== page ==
Avast SecureLine VPN may be great if you’re looking for a cheap but relatively good VPN service, but it has limitations, especially regarding its log policy. It also fails to unblock some of the most popular streaming sites and has relatively low connection speeds. Additionally, it leaves most of my connected devices unprotected as it has limited device compatibility.
However, many other VPNs provide better value for the price. For example, ExpressVPN has very affordable monthly costs, advanced features, and a no-logs policy you can trust.
You can also test ExpressVPN out completely risk-free as it’s backed by a 30-day money-back guarantee — if you don’t like it, you can easily get a full refund.
Yes, for a limited time. Avast SecureLine VPN is one of the few VPNs that has a free 7-day trial. After you use it, you can take advantage of its 30-day money-back guarantee. However, if you’ve used more than 100GB of data or connected more than 100 times, you won’t be eligible for a refund. Also, if you’re using the mobile version for Android or iOS, you will need to enter your card information before using the free trial. That said, Avast SecureLine VPN has a straightforward, automated refund process. Avast processed my request the same day, and my money was returned to my account in 3 days.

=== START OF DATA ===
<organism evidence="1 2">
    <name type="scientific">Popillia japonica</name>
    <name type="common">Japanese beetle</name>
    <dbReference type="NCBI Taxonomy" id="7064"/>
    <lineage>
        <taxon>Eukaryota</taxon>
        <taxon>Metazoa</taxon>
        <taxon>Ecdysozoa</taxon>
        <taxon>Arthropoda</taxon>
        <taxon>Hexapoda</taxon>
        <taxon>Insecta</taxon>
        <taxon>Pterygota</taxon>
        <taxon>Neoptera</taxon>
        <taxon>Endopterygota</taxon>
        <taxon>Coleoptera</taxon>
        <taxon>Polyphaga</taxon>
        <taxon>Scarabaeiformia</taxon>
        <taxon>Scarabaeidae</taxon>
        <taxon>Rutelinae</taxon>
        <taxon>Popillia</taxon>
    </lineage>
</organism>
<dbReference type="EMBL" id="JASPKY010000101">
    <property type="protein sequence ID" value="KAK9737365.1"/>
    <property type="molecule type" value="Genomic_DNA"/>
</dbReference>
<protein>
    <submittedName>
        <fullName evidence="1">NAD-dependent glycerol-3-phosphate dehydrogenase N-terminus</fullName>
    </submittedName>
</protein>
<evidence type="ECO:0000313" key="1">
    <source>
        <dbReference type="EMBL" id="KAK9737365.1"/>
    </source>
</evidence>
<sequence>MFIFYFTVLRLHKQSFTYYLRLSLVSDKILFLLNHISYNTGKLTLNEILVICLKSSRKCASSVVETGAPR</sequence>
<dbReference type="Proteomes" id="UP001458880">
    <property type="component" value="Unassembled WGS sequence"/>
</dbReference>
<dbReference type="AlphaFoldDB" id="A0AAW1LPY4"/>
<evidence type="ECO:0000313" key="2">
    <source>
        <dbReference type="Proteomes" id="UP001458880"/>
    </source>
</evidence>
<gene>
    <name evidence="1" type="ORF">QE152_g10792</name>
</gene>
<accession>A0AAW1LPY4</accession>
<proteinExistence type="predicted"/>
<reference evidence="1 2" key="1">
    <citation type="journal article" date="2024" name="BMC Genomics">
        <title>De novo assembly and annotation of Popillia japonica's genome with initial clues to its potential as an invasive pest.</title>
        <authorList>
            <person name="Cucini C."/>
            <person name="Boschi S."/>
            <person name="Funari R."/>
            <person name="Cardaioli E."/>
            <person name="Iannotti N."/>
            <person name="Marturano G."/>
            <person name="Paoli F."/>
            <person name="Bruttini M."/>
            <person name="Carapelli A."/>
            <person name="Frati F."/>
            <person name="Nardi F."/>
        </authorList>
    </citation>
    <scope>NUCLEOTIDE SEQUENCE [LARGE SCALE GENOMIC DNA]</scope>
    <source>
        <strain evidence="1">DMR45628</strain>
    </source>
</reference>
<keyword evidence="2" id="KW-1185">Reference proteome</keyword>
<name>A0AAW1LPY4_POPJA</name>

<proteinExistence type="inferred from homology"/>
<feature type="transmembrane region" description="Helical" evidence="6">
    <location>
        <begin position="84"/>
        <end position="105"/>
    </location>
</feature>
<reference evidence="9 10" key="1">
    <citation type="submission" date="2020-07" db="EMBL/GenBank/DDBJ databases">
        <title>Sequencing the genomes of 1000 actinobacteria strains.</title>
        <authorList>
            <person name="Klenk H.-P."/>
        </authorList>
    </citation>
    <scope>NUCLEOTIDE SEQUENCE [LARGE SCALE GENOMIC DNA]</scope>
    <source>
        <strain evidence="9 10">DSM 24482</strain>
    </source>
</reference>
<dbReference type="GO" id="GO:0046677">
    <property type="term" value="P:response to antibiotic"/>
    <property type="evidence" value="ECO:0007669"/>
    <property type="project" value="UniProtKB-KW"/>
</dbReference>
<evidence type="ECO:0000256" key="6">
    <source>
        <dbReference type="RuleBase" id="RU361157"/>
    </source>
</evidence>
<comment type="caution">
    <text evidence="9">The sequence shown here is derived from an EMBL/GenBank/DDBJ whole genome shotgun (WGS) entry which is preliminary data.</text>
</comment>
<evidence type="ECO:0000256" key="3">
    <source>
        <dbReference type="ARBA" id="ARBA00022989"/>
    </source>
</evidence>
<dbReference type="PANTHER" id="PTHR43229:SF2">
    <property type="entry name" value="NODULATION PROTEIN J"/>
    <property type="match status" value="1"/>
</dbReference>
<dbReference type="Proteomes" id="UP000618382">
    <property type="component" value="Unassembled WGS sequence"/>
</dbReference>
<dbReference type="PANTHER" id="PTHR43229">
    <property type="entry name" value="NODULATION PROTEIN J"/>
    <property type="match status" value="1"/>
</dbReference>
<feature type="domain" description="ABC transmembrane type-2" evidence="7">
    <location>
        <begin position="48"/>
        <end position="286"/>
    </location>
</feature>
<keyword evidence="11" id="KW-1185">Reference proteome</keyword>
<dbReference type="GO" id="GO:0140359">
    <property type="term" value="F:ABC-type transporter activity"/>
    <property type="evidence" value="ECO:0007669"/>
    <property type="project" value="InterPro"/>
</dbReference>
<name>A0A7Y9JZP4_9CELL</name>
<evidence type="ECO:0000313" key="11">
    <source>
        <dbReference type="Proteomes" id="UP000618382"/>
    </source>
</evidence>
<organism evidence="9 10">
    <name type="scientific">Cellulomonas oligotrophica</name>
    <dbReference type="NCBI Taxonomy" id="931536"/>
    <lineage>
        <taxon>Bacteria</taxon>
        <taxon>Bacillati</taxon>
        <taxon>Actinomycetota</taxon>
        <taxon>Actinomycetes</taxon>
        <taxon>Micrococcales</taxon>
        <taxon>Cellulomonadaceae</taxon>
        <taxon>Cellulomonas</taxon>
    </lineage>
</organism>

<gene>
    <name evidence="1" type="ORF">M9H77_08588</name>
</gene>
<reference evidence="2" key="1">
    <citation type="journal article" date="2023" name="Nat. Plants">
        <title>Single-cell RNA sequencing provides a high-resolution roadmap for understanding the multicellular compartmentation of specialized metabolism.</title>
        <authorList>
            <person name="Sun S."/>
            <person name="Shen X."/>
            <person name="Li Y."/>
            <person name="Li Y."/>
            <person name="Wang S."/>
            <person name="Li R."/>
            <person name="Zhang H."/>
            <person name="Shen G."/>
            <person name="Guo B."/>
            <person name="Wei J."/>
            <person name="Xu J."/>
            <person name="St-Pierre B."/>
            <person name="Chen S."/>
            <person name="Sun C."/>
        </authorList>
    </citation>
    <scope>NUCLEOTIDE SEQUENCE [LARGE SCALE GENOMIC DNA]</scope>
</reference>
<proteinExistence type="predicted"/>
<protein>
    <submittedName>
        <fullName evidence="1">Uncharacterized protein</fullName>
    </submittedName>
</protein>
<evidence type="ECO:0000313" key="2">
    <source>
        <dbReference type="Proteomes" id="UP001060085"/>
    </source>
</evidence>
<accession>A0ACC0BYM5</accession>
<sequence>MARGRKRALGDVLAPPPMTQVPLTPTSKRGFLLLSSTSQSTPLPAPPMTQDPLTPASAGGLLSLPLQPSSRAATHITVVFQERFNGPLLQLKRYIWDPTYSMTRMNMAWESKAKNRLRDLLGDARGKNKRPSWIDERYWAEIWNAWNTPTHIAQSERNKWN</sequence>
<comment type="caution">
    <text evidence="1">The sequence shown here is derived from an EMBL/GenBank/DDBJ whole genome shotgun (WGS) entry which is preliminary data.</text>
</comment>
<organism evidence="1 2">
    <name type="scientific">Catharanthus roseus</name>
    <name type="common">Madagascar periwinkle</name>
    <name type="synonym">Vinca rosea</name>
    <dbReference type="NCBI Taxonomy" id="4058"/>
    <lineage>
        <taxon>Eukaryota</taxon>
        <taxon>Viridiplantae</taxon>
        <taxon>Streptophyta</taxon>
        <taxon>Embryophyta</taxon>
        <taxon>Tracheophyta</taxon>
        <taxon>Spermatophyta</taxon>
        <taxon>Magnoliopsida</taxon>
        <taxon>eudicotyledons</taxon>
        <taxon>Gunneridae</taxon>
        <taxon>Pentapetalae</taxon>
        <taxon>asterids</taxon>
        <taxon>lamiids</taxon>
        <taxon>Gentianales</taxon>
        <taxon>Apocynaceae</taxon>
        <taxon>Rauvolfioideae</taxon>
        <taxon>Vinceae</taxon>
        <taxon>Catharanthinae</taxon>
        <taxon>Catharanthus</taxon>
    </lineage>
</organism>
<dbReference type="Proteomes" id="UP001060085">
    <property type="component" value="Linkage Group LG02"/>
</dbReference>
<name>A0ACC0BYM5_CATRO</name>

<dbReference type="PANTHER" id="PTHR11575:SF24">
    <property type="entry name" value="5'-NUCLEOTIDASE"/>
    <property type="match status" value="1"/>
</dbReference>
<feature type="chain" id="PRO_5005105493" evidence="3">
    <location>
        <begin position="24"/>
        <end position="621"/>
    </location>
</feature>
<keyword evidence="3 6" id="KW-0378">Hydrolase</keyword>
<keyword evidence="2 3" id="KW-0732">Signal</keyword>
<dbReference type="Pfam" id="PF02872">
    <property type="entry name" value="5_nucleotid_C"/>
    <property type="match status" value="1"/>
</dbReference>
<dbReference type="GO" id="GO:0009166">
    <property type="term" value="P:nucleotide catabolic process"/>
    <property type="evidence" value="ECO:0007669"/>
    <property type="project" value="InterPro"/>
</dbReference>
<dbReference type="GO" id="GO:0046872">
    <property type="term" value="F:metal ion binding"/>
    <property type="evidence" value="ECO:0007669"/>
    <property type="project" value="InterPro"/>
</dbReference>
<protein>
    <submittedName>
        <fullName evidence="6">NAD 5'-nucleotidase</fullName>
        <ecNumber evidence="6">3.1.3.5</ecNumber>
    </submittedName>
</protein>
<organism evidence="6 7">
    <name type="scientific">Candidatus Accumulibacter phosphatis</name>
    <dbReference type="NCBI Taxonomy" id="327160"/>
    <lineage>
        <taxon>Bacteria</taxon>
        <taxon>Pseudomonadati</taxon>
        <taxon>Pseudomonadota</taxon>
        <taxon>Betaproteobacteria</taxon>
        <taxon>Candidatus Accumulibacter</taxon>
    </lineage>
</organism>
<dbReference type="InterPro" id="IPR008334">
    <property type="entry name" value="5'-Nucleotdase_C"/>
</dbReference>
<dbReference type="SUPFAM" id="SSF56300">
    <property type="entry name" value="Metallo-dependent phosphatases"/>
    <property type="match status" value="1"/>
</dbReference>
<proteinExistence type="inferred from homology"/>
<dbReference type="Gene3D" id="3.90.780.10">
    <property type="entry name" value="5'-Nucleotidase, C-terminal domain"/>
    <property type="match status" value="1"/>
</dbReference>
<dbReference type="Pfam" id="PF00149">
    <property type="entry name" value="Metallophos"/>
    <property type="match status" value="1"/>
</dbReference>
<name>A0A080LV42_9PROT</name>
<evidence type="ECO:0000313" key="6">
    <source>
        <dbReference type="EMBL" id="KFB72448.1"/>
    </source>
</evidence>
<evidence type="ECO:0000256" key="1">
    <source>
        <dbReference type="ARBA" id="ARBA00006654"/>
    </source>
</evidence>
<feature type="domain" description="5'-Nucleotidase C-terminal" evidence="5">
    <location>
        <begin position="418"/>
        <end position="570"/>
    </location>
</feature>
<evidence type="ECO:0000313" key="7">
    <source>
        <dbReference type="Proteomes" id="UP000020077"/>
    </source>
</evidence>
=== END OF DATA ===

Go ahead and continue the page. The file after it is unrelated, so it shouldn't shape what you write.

Yes, Avast SecureLine VPN has several safety features that will protect your device and keep your internet connection secure. This includes AES 256-bit encryption, OpenVPN protocols, and a kill switch. However, the service has no straightforward log policy, which is a privacy concern.
For a genuinely safe VPN, I recommend that you use ExpressVPN’s top-tier security features. Not only does it work to protect your data from prying eyes, but it also has a no-logs policy that’s been proven by independent audits. ExpressVPN’s no-log policy is evident in the Andrey Karlov investigation, where the Turkish authorities seized the company’s servers, only to find no stored logs.